When you shoot a gun in BioShock or Far Cry, you don't have to think much about how that gun works — you press a button to fire, a button to reload, and that's about it. Receiver, on the other hand, is a first person shooter that's almost entirely about mastering your weapon. And it all started with The X-Files. When David Rosen from developer Wolfire Games picked up a replica SIG Sauer P226 as part of a Fox Mulder halloween costume, he says he "had a lot of fun just playing around with the slide and ejecting and inserting the magazine. It seemed crazy that there were so many games about guns, but none that let you actually play around with them and see how they work."

Receiver was originally developed over the course of nine days as part of the "7 Day FPS Challenge," and just this week was released on Steam. In it, you play as a sort of disembodied handgun, infiltrating a virtually empty building in search of 11 different cassette tapes. The only things stopping you are are the drones and automated turrets littered through the hallways, as well as your ability to handle a gun. What makes this so challenging is just how many actions are required. If you're using a revolver, for instance, you'll need to dump out all of your shells in order to reload, and then put in each new bullet individually. Each of these actions requires a different combination of button presses, and you'll need to memorize these sequences to be successful. (This concept could also be ideal for the next generation of Microsoft's Kinect sensor.)


"It's all about muscle memory, not timing."

Thankfully there is a cheat sheet to get you started, which displays all possible actions and highlights the ones you can perform right now. It's essential when you first start playing, and the process of weaning yourself off of it so that you can start doing things by memory alone is very satisfying — it feels really good the first time you reload a Glock without having to think about it. But even then, things don't get much easier. There are three different guns that you'll receive at random, and each behaves slightly differently. And in another nod to realism, Receiver also features permanent death, so one small slipup against a drone will mean starting over from scratch. You'll restart the game in a new place with a potentially new weapon, and the locations of enemies will be shifted around. The result is a game that is very hard — I died often, and have yet to collect each and every cassette hidden throughout the building.

Of course, a video game can only do so much when it comes to imitating how real guns work. The developers spent time studying videos from weapons enthusiasts and even modelled the in-game guns and their parts based on real-world schematics. "We also incorporated feedback from a couple professional gunsmiths who provided very detailed critiques of the gun mechanics in the original build," says Rosen. But as he points out, he's yet to actually fire any of the guns in real life. "Without doing that, it is pretty hard to answer some basic questions about the operations of different weapons," he explains. "What happens if you try to engage the safety on a Colt 1911 A1 while the slide is locked back? What happens if you try to cock the hammer on a S&W Victory Model 10 revolver when the cylinder is not in place? These questions are not possible to answer just with web searches, because the answers are obvious to anyone who owns the gun, and of no interest to anyone who doesn't."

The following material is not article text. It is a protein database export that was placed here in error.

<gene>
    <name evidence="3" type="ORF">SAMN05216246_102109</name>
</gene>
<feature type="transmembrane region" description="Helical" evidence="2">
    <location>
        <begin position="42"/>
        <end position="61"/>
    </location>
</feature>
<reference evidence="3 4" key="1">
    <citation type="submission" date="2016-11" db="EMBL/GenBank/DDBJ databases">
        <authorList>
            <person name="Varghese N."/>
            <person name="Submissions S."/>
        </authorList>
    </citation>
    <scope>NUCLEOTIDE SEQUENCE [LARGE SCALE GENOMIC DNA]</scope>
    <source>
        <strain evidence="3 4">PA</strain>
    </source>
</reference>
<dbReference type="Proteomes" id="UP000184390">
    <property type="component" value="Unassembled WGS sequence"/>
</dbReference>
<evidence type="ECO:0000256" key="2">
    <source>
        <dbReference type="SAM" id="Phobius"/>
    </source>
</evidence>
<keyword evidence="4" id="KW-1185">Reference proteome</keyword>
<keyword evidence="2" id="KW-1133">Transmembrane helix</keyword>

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Receiver also feels much less violent than most shooters. Since you're fighting nothing but machines, there's no blood or guilt when you ultimately destroy them, though Wolfire's decision to go with mechanical foes was made for a different reason. "With human enemies, it's always kind of jarring when you can't scare them, or negotiate with them, or interact with them in any other way besides shooting them in the face," Rosen tells The Verge. "With robots, we can give them pretty simple AI without running into the uncanny valley of behavior — it makes sense that they are just running their basic killdrone program."

"They are just running their basic killdrone program."

It may not be exactly like real life, but operating a gun in Receiver is definitely a much more involved process than in most games. Actually shooting enemies is more of a secondary consideration, while the real challenge is mastering the tool you've been given. And it's all wrapped up in a slick package that really makes you feel like a cool, infiltrating spy — but only after you memorize those buttons. "It's all about muscle memory, not timing," says Rosen. "Receiver takes this idea to its logical extreme."